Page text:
At 10 AM on Sunday, Nov. 20, community-based peace group Waynepeace successfully completed its first “Occupy Honesdale” action. This action had begun 40 hours before, at 6 PM Friday, Nov. 18, with the setting up of tents and canopies in Honesdale’s Central Park – directly across the street from the local affiliate of investment firm Morgan Stanley Smith Barney. We conducted this action in support of, and in sympathy and solidarity with, the “Occupy Wall Street” gathering in New York City and the many similar “Occupy” protests taking place across the country and around the world.

“Occupy Honesdale” was a legal, permitted action; we had obtained a permit for the encampment, with minimal restrictions, from the Honesdale Borough Council on Monday, Nov. 14. Word was sent out to local activists and the media through email and social media immediately after the approval.

Our intents were simple: in the face of the increasingly violent repression of the “Occupy” encampments in major cities such as New York and Oakland, we wished to let the political and financial “Powers That Be” know that the virus has already spread – that the discontent embodied by those protests is in fact already present everywhere, even in small towns and rural areas like our own. We also wanted to encourage people to discuss the many issues raised by the Occupy movement, and how those issues are affecting their lives and the life of our communities.

Three Waynepeace activists, Kathy Dodge, Chuck Heyn, and Skip Mendler, camped out in the park for two nights. During our time there, we were joined by approximately three dozen local citizens who dropped by to share support, food, music – and most importantly their stories, their wishes, and their concerns about the problems inherent in our current economic and political systems. Our visitors included working people, professionals, academics, farmers, the unemployed, students, and children.

Together, we found much to be concerned about. From a health care worker who spends more time with her paperwork than with her clients, to overworked teachers, to struggling farmers, again and again we heard of hard-working people who are finding it difficult to cope with the physical and mental demands of a system hell-bent on profit. Above and beyond these personal struggles, we view with growing apprehension the emergence of a world order marked by two trends – either of which would be disturbing enough, but which in combination give reason for profound alarm.

On the one hand, we see the insidious but increasingly blatant hand of “corporatocracy” shaping public policy for the benefit of corporations and their wealthiest shareholders and executives – the rule of the so-called “1 Percent.” On the other, we see the increasing scarcity of resources leading to a “leaner, meaner,” and more militarized world of ever-growing inequality and poverty. We fear that democracy cannot survive in a country starkly divided between rich and poor.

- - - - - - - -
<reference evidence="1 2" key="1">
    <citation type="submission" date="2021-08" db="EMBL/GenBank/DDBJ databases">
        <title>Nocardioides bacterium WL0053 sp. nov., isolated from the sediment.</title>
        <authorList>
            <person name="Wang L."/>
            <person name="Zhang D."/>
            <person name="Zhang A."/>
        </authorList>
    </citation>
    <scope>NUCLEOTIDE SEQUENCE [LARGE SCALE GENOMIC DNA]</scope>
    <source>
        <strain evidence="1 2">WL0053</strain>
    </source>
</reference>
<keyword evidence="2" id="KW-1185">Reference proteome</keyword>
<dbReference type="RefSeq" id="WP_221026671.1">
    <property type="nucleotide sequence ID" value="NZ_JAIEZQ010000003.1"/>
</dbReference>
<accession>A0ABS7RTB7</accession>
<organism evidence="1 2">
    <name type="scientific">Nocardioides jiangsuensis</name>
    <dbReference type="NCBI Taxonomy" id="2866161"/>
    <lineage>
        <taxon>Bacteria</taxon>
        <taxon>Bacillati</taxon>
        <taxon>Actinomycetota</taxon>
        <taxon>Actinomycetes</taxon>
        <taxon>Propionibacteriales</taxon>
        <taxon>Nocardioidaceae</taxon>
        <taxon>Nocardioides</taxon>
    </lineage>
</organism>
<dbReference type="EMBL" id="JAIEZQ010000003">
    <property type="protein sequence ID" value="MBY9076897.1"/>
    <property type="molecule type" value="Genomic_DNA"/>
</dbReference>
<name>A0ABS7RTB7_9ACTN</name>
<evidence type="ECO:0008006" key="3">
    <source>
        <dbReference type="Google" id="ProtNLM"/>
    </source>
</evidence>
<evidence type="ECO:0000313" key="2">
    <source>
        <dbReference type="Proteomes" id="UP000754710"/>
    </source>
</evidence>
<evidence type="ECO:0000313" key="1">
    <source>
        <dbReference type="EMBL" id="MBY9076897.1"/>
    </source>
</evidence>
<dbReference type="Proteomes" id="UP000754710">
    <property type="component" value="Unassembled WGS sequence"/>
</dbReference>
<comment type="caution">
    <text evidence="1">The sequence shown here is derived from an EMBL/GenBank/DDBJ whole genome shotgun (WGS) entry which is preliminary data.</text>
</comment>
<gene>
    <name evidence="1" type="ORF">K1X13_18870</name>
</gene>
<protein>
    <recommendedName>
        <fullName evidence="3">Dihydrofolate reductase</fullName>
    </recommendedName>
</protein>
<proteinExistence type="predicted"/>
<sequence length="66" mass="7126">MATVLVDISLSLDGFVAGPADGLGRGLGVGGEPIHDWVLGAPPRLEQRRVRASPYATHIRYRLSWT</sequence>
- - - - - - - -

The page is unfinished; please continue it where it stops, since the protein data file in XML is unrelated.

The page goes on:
But we also found reasons for hope, and examples of successful resistance to the burgeoning power of the “corporate state.” Consumer-based revolts such as the recent Netflix debacle and the backlash against increased debit card fees show that citizens can effectively exert the “power of the purse” when they want to. Events like the delayed DRBC vote about fracking in the Delaware Valley, and the postponement of the Keystone XL pipeline, suggest that political institutions are indeed still sensitive to shows of popular outrage and opposition.

We believe that part of the solution lies in increasing the resilience of our communities – in making them both more interconnected and more individually self-sufficient. We believe that we must develop broader awareness and a greater sense of empathy with others, both close and distant. We must be willing to seek new solutions, and leave behind old and tired debates. The Occupy movement is not just about redefining our institutions, it is about changing the ways we interrelate as human beings, and the ways we make decisions that affect each other. We invite all those who are dissatisfied with “the way things are” to spend the winter re-examining and re-evaluating the “truths” we have always been told – and to meet us in the parks and on the streets when we re-emerge in the Springtime of 2012. We will be posting information on our website, http://www.waynepeace.org, that may be helpful in this process.

We would like to express our gratitude to the many people who helped make this happen – first of all, to the Honesdale Borough Council, for allowing us to move forward; Assistant Borough Secretary Judy Poltanis and Public Works Director Rich Doney were very helpful. Grace Episcopal Church was, as ever, very generous in making its facilities available to the public. We wish to thank Mark Terwilliger, Dennis Keller, and “Banjo” Ron Streczyk for sharing their musical talents with us. We would also like to acknowledge the young men who staged a creative mock “counter-demonstration” Saturday afternoon, and whoever it was that set off some firecrackers in the early hours of Sunday morning – thank you for bothering to take notice. We are grateful to Andrea Heyn, Heidi Schneider, Nancy Dymond, and everyone else who brought food for us to share. Frank PeterSun of All American T Klothing and Kulture shared some of his T-shirts and artwork. And to those who stopped by with concrete offers of assistance and information – we shall move forward. “This is the beginning of the beginning.”

Finally, we wish to dedicate this action to the memory of Fran Hepburn of Callicoon, who passed away recently. Fran was with us from the beginnings of Waynepeace and our sister organization in Sullivan County NY, Sullivan Peace and Justice. She will be missed.

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